We know that we don’t have to tell you that the day when every worker at your company stores his content in the cloud isn’t too far away. In fact, at some enterprises, it’s already here.
A study conducted by Forrester Research reveals that 70 percent of employees use some kind of enterprise file sync and sharing (EFSS) service every single day — and that nearly one in five use it hourly.
Needless to say, this presents an unprecedented opportunity for vendors, which might well explain why the market is so dense. According to some estimates there are as many as 1,000 of them vying for our business.
Try as we might, there’s no way we can keep up with even a tenth of them. It seems that every time we write an article about EFSS, we get three to five vendors we’ve never heard of pitch us on stories.
Much as we might like to give you the skinny on each, it’s just not feasible. So what we’re going to do instead is keep you up to date on those that we feel are market makers or are doing something unique and especially interesting.
Are We at the Tipping Point?
Both EMC Syncplicity and Box reported huge enterprise wins this month.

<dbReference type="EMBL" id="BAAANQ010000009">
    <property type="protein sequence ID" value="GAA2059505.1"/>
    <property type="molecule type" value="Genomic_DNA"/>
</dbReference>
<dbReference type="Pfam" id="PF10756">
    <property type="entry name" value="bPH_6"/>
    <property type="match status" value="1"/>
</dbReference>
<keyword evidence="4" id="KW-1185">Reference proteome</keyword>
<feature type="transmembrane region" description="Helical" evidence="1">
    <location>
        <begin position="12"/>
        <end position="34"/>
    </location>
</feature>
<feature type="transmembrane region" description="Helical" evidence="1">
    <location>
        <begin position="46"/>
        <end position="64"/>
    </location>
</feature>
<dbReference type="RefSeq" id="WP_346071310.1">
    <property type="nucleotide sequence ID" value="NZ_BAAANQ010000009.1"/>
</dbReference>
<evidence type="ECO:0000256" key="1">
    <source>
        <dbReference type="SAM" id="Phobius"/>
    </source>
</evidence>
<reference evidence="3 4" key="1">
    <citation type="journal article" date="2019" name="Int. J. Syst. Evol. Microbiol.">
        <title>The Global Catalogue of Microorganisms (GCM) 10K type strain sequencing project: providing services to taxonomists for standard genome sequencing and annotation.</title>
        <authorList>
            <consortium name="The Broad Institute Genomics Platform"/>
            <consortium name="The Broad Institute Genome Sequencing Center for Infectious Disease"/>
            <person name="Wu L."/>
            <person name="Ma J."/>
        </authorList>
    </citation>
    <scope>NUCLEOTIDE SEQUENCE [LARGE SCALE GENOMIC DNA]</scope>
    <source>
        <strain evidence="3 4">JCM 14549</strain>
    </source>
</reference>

EMC Syncplicity, which generally doesn’t publicly report the details behind customer wins, had an EMC big wig spill the beans. Though he didn’t name the client, EMC Information Infrastructure CEO David Goulden said this on an EMC earnings conference call:
Syncplicity's trial implementations quickly go viral in the enterprise, but it also makes sense to host Syncplicity in a private cloud, driving storage demand as utilization gross. A great example is a tech company that started off with a 500-seat trial a year ago, bumped it to 6,000 just a few months later — is now at 50,000 seats and on the way to 150,000 seats.”
Not to be outdone by Syncplicity, Box recently landed GE as a client. As far as we know, this is the biggest EFSS deal to date. And given that only three companies in the world employ more people than GE, it’s likely to stay that way for a while.
Box CEO Aaron Levie wrote in a blog post that his company’s product will be the corporate standard for the 300,000 employee firm.
Dropbox for Business Earns an Enterprise Win
Dropbox put out a press release last week announcing that Spotify will be keeping its employees’ content in sync and in the cloud using Dropbox for Business. Much as we love both companies, it’s hard to shout woo-hoo about this, according to Wikipedia the music streaming company employs about 1,200.
Compare that to Box’s and Syncplicity’s recent wins…
Should Dropbox Target SMBs?
That being said, Dropbox claims it has four million businesses using its service. While we have no idea how many of them are paid, maybe Drew Houston and company should go after the small to mid-sized (SMB) market which EMC Syncplicity and Box may not be focusing on at the moment.